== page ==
Most urban populations are unaware of the opportunity that conservation in cities may offer, in spite of the great dependency of cities on nature for their very survival. In other words, although cities are deeply dependent upon the natural world, the populations of most cities are largely unaware of the depth of this dependency. Until recently, the whole concept of conservation in cities was largely limited to existing natural areas surrounding those cities and fewer regions in natural areas within them.
To-date, the opportunity for urban populations to interact with nature, within most urban environments and particularly in Chicago, may be limited to park systems, the lakefront or their backyard. The recent emergence of urban agriculture as a real estate development typology, provides a unique opportunity to both educate and employ the tools and techniques of sound conservation.
The objective of this IPRO project is to make conservation and conservation practices real and palpable by producing measurable results in terms of direct benefits for urban populations at a specific location. This IPRO project will give particular attention to the development prototype currently underway at Imani Village in Chicago.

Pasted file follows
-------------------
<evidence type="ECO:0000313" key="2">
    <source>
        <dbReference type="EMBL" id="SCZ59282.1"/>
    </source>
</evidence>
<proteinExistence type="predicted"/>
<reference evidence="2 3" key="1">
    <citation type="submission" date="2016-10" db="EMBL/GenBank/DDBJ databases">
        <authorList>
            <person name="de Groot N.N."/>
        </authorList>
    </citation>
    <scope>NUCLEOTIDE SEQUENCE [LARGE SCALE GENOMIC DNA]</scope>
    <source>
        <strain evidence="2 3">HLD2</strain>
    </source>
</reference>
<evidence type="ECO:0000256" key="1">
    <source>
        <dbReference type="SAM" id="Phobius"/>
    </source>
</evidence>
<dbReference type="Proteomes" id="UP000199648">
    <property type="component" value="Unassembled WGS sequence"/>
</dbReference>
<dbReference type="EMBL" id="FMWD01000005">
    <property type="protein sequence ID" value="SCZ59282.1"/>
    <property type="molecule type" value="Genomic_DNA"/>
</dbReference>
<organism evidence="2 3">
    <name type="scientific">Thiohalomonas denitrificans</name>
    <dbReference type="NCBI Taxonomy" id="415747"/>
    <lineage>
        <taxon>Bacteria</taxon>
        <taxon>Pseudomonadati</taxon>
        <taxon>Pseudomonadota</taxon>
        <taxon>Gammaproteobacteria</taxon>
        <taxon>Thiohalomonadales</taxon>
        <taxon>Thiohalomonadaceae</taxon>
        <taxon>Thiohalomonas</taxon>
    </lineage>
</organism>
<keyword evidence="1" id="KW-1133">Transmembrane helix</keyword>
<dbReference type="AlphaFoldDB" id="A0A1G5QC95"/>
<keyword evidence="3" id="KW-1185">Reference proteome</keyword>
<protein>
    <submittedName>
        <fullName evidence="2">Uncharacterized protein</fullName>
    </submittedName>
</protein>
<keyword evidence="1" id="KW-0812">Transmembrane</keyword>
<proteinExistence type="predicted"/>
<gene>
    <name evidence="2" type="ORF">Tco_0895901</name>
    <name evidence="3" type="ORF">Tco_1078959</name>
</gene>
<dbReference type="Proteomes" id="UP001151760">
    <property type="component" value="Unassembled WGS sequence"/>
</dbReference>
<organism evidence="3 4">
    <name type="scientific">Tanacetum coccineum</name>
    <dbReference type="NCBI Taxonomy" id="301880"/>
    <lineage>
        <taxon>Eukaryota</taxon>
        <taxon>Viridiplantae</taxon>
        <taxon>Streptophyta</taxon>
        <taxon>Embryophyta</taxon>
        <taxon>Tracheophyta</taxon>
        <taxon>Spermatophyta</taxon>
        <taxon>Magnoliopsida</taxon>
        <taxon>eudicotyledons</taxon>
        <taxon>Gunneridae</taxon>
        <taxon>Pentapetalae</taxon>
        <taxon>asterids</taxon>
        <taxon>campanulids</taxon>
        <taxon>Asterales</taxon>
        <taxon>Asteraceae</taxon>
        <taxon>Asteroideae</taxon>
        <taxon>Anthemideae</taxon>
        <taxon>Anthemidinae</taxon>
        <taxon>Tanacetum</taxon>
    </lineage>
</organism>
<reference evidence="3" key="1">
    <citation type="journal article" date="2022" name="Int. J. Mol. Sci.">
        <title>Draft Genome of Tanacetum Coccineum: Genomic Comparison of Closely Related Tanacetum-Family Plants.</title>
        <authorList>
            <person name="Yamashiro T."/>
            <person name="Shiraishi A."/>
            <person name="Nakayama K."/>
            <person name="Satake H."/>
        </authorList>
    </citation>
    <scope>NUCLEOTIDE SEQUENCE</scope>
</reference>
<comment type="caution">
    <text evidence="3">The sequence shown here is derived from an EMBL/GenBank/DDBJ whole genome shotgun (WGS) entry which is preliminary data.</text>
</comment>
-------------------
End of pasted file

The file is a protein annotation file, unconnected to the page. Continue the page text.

In Imani Village 1, the first semester of IPRO 307 in fall 2015, we explored a range of possible actions, from urban planning to farming, to resiliency and self-reliance, even to the point of drastically altering the existing development program and profile. In Imani Village 2, the second semester of IPRO 307 in spring 2016, we applied what we learned from Imani 1 to a relatively undisturbed existing urban plan, seeking to integrate farming, food production and education into every possible location opportunity.
For Imani Village 3, planned for fall 2016, we will conservation principles to foster social cohesion and community development through an understanding of contemporary conservation practices and strategies, implementing them and then demonstrating how these strategies can be measured to validate their impact on a particular population. Through a brief survey approach, the IPRO team will research the history, philosophy and practice of conservation in the US up to the present emphasis on cities. This will span efforts that encompass the National Fish and Wildlife Service, The Nature Conservancy, and numerous regional and local entities engaging in conservation practices.
In order to provide an appropriate context for the project, IPRO team members will be given copies of Conservation for Cities: How to Plan & Build Natural Infrastructure by Robert I. McDonald, a senior scientist at The Nature Conservancy. The IPRO team will interpret the content of the required text and develop implementation strategies for Imani Village using compiled research data, with the intention that these strategies be immediately employed. We will also develop educational outreach programs that include tools for measuring the results that such conservation practices generate.